Passages to the Outside: A Prelude to a Geophilosophy of the Future

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    What might it take to reimagine the futures of geographical thought on an earth whose geological disjunctures and catastrophic dynamics have radically upended the progressive temporality that once made of “the future” a modern article of faith and a matter of concern? What, in other words, is the future to those practices animated by the metamorphic forces of the earth? Seeking to inhabit the problem-space these questions generate, this commentary suggests that at stake is nothing less than the challenge of learning to think futurity immanently, as a problem of space. The challenge is to reimagine the future not as the promise of a yet-to-come but as a passage to the outside: to those immanent zones of indeterminacy, anarchy, and contingency composed in the interstices and outlaw edges of every territory, where impossible forms of sociality and speculative methodologies of life are improvised in the act of striding the forces and movements of an unstable and tumultuous earth, giving themselves over to the inchoate and the unformed, to a groundlessness that surrounds and subtends every ground, to a runaway metamorphosis which eludes finality and escapes totality. That, indeed, might be the task of a geophilosophy of the future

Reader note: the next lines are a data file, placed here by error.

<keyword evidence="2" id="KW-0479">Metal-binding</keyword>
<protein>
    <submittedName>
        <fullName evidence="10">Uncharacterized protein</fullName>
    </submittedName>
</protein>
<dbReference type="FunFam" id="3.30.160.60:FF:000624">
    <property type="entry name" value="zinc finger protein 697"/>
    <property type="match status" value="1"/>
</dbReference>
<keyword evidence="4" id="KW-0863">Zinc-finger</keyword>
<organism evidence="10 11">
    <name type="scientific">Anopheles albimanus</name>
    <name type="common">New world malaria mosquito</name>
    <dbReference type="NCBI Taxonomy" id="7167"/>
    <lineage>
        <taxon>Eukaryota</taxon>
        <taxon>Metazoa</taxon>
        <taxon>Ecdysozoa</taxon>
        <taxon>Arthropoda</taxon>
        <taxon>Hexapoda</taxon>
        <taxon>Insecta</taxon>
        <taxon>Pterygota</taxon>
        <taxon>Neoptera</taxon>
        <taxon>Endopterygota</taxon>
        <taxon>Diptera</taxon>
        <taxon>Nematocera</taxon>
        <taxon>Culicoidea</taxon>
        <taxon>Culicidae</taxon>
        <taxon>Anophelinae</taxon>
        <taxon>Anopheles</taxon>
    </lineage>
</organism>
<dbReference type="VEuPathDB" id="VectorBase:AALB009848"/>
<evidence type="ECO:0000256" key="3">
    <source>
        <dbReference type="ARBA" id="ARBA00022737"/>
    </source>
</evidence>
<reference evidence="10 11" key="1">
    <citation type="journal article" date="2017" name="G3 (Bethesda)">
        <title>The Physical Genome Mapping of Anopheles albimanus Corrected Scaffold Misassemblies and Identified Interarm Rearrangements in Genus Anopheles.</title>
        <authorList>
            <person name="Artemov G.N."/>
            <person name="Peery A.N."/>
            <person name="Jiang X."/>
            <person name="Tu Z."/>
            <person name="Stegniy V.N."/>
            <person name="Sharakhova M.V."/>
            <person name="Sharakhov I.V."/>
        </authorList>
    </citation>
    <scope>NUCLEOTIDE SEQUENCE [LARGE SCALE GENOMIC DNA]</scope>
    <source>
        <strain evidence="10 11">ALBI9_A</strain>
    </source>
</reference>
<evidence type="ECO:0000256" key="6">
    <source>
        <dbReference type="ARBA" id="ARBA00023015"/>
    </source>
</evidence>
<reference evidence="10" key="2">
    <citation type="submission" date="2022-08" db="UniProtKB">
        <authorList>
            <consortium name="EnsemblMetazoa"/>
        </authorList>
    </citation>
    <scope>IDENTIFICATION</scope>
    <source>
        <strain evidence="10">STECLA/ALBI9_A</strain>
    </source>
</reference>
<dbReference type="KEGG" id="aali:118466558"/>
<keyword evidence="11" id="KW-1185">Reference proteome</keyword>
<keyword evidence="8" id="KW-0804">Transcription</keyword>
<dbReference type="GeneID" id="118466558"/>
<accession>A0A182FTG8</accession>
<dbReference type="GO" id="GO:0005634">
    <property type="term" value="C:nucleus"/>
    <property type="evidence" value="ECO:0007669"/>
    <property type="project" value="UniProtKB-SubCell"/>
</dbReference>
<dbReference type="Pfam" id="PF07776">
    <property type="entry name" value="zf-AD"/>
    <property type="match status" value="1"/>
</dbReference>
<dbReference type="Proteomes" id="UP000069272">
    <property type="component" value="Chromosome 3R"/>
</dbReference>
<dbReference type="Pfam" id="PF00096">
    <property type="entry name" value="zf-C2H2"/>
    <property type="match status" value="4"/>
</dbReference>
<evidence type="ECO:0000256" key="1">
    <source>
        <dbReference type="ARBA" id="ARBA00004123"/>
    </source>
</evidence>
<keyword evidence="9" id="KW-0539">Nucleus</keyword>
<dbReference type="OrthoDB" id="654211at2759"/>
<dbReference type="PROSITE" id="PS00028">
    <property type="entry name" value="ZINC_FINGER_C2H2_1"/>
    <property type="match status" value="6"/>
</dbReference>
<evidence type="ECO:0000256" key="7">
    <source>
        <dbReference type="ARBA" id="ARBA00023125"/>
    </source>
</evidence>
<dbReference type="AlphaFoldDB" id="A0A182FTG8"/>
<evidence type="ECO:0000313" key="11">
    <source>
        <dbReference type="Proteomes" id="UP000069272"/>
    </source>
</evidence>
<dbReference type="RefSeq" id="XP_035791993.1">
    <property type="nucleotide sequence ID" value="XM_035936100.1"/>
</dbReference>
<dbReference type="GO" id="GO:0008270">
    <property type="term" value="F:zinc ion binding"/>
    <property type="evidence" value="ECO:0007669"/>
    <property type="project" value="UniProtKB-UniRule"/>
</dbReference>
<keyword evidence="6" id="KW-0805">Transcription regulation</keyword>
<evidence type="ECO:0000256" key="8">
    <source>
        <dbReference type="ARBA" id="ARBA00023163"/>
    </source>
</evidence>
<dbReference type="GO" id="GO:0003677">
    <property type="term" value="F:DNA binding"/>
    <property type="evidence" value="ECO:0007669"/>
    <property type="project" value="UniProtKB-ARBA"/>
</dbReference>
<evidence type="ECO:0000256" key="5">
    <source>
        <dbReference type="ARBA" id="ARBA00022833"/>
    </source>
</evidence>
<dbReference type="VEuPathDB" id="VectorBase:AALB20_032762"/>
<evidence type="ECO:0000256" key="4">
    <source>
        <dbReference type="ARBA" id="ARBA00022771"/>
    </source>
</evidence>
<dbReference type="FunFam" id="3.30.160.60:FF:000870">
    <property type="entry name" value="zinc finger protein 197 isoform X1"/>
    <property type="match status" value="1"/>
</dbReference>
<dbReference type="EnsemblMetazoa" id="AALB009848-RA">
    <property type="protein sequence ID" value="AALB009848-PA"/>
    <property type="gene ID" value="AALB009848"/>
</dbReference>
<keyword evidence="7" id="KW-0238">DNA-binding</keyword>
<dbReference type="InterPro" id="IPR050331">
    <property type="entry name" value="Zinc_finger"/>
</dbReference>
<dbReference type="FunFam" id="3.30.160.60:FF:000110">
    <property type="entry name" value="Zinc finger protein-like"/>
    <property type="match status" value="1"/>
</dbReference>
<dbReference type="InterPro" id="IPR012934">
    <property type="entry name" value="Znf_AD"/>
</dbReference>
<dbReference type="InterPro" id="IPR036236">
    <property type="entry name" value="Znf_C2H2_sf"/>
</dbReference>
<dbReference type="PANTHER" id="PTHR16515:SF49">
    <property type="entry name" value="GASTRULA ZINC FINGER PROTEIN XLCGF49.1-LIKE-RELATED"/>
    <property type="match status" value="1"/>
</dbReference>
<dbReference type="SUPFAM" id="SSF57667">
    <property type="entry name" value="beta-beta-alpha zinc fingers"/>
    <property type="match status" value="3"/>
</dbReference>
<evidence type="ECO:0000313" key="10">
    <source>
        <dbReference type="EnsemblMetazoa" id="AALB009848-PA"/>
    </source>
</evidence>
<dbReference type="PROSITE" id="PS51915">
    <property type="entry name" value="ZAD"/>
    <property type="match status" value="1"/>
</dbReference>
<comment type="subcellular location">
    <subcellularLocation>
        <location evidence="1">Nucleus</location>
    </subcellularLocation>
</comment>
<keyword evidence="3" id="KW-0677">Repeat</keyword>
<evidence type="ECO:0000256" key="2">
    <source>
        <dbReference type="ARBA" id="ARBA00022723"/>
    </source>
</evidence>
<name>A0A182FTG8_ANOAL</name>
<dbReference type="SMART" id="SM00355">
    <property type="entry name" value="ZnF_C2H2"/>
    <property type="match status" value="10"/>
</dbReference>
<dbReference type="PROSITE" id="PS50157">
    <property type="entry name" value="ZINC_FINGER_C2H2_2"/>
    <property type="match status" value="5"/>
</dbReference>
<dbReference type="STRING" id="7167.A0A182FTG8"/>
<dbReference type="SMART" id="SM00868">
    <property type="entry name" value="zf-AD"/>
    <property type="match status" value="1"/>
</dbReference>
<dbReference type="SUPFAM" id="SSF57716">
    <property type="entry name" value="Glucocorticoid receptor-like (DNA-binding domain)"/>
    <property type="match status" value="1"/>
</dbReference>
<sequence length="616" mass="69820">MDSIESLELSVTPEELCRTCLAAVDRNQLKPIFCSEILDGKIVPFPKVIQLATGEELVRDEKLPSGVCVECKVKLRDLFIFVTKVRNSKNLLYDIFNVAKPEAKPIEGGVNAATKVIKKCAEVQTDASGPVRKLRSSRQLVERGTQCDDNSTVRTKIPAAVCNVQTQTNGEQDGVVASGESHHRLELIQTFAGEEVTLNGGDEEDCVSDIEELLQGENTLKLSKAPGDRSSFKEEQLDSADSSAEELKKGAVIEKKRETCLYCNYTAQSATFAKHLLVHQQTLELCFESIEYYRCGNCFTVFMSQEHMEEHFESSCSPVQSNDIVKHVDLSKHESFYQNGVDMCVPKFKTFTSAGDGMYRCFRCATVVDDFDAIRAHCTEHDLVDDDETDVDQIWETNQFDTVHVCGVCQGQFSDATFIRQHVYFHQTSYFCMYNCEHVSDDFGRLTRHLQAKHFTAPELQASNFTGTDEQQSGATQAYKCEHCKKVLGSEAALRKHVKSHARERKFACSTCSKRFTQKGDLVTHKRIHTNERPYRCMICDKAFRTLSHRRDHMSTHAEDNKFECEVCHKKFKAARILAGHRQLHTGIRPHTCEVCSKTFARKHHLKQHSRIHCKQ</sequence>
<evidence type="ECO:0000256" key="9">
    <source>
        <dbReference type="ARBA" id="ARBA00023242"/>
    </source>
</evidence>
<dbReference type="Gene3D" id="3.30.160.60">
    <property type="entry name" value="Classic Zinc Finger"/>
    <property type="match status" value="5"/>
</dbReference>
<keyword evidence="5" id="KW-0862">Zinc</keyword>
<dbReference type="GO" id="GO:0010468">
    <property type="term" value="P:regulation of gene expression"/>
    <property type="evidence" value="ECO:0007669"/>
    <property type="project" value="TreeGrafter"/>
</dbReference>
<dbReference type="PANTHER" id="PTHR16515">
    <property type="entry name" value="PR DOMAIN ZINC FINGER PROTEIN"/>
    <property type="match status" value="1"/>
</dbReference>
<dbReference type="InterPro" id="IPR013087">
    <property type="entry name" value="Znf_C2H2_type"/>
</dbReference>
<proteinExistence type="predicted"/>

Dynamics of non-convolution operators and holomorphy types

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    In this article we study the hypercyclic behavior of non-convolution operators defined on spaces of analytic functions of different holomorphy types over Banach spaces. The operators in the family we analyze are a composition of differentiation and composition operators, and are extensions of operators in H(C) studied by Aron and Markose in 2004. The dynamics of this class of operators, in the context of one and several complex variables, was further investigated by many authors. It turns out that the situation is somewhat different and that some purely infinite dimensional difficulties appear. For example, in contrast to the several complex variable case, it may happen that the symbol of the composition operator has no fixed points and still, the operator is not hypercyclic. We also prove a Runge type theorem for holomorphy types on Banach spaces.Fil: Muro, Luis Santiago Miguel. Consejo Nacional de Investigaciones Científicas y Técnicas; Argentina. Universidad de Buenos Aires. Facultad de Ciencias Exactas y Naturales. Departamento de Matemática; ArgentinaFil: Pinasco, Damian. Consejo Nacional de Investigaciones Científicas y Técnicas; Argentina. Universidad Torcuato Di Tella. Departamento de Matemáticas y Estadística; ArgentinaFil: Savransky, Martin. Consejo Nacional de Investigaciones Científicas y Técnicas; Argentina. Universidad de Buenos Aires. Facultad de Ciencias Exactas y Naturales. Departamento de Matemática; Argentin

    Pragmáticas do Pluriverso: Uma entrevista com o sociólogo e filósofo Martin Savransky

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    An interview of Dr Martin Savransky by Thiago Pinho